Analysis of FDA Infrared 483 Citations: Have You a Data Integrity Problem?

September 1, 2019
R.D. McDowall|P.A. Smith

Spectroscopy

Volume 34, Issue 9

Page Number: 22–28

Analysis of FDA Form 483 observations and warning letters for infrared spectrometers reveals a range of data integrity problems and a lack of laboratory procedures for the technique. Is your laboratory in the same situation?

Analysis of 47 FDA Form 483 observations and warning letters for infrared spectrometers reveals a spectrum of data integrity problems and a lack of laboratory procedures for the technique. Is this your laboratory? 

Since the Able Laboratories data falsification case in 2005 (1), there has been a regulatory focus on the lack of data integrity with chromatography data systems. This scrutiny has focused on inappropriate access privileges with conflicts of interest, deletion of data files, failure to configure the application, testing into compliance, and failure to review audit trail entries (2). More recently, inspection focus has moved to the use of peak integration to integrate into compliance and masking potential impurities (3). There have been many warning letters as a result of these noncompliances and poor data management practices; this is due to chromatography being a major technique that can comprise between 40–70% of a laboratory's workload. You may ask, "Why the focus on chromatography in a publication on spectroscopy?" Just think of chromatography as sample preparation for spectroscopy!

In contrast, there are relatively few FDA warning letters involving spectroscopic techniques. An analysis of FDA warning letters citing infrared spectrometers was published in 2014 (4).

Originally, we were going to write a column looking at some of the data integrity issues that could occur with Fourier transform infrared spectroscopy (FT-IR) analysis, with a few regulatory citations to illustrate each point. However, given the bonanza of Form 483 observations and warning letters that have been issued by the FDA, we realized that an analysis of these would provide a great overview of the current regulatory problems facing the technique, before discussing specific topics in the future.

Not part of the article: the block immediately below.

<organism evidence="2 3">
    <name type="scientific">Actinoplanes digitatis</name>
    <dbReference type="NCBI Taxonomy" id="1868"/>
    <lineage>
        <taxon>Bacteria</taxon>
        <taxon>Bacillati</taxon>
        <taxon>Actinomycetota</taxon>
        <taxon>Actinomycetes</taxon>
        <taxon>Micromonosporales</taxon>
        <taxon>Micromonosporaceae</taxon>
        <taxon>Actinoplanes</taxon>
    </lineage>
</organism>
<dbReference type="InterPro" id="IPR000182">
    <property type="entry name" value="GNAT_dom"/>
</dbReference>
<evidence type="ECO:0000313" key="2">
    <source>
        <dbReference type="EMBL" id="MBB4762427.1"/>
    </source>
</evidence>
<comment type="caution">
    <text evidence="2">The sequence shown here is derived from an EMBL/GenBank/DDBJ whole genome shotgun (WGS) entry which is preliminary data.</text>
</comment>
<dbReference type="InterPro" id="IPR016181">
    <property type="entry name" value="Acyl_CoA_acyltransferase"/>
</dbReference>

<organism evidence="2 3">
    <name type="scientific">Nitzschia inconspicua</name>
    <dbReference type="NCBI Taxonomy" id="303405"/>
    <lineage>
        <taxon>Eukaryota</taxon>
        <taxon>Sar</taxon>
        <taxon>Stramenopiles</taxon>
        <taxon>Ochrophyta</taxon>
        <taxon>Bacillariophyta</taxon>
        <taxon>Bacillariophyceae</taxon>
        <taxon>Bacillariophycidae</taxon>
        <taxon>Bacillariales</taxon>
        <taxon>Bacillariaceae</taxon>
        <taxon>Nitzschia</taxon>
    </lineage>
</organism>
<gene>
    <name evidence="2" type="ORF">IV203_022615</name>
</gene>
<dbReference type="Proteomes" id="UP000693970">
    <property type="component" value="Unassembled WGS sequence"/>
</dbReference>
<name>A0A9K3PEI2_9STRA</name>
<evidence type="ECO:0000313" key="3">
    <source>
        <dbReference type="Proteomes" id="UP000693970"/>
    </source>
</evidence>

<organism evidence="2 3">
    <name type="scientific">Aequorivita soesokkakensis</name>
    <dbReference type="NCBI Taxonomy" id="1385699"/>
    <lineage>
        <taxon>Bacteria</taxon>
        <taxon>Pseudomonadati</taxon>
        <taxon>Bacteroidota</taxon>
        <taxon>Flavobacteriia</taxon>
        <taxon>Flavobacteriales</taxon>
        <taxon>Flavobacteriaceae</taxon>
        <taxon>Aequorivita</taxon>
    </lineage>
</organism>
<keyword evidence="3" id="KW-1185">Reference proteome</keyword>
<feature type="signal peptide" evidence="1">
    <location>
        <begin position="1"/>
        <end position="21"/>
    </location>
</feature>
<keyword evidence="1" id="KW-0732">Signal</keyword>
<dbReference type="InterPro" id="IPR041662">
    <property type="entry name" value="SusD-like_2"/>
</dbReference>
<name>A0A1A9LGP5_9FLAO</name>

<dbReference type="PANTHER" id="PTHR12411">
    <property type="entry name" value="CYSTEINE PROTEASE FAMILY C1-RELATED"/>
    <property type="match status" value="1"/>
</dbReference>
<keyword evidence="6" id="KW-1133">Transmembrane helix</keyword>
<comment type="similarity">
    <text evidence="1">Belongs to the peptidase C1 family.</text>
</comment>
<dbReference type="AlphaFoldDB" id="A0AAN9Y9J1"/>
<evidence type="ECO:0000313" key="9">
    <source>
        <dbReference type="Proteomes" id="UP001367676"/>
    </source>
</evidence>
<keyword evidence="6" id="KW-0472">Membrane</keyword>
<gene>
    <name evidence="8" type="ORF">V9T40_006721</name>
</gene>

Understanding Our Approach

In this column, we present an analysis of 47 Form 483 observations and warning letters issued between 2012 and 2018 (5–51). It should be noted that many of these Form 483 observations are not generally available publicly. Therefore, these observations, the regulatory focus on infrared, and the conclusions we have drawn may be new to laboratories that only review FDA warning letters. We have taken each citation or observation and broken it down into one or more data integrity areas; therefore, a single observation can have one or more data integrity noncompliances. For example:

  • The application does not have an audit trail. This is a single 483 observation and a single data integrity issue.

  • In contrast, here is a more complex citation: System audit trails are not available on the two FT-IR instruments, and quality control (QC) operators have the option of not saving the IR data. This citation will be classified into two entries; one of no audit trail, and another of application software design because data are not automatically saved. This is a simple example of compound data integrity problems, but some citations can be far more detailed and complex.

Therefore, there is not a one-to-one correlation between all non-compliances analyzed and the data classification presented here.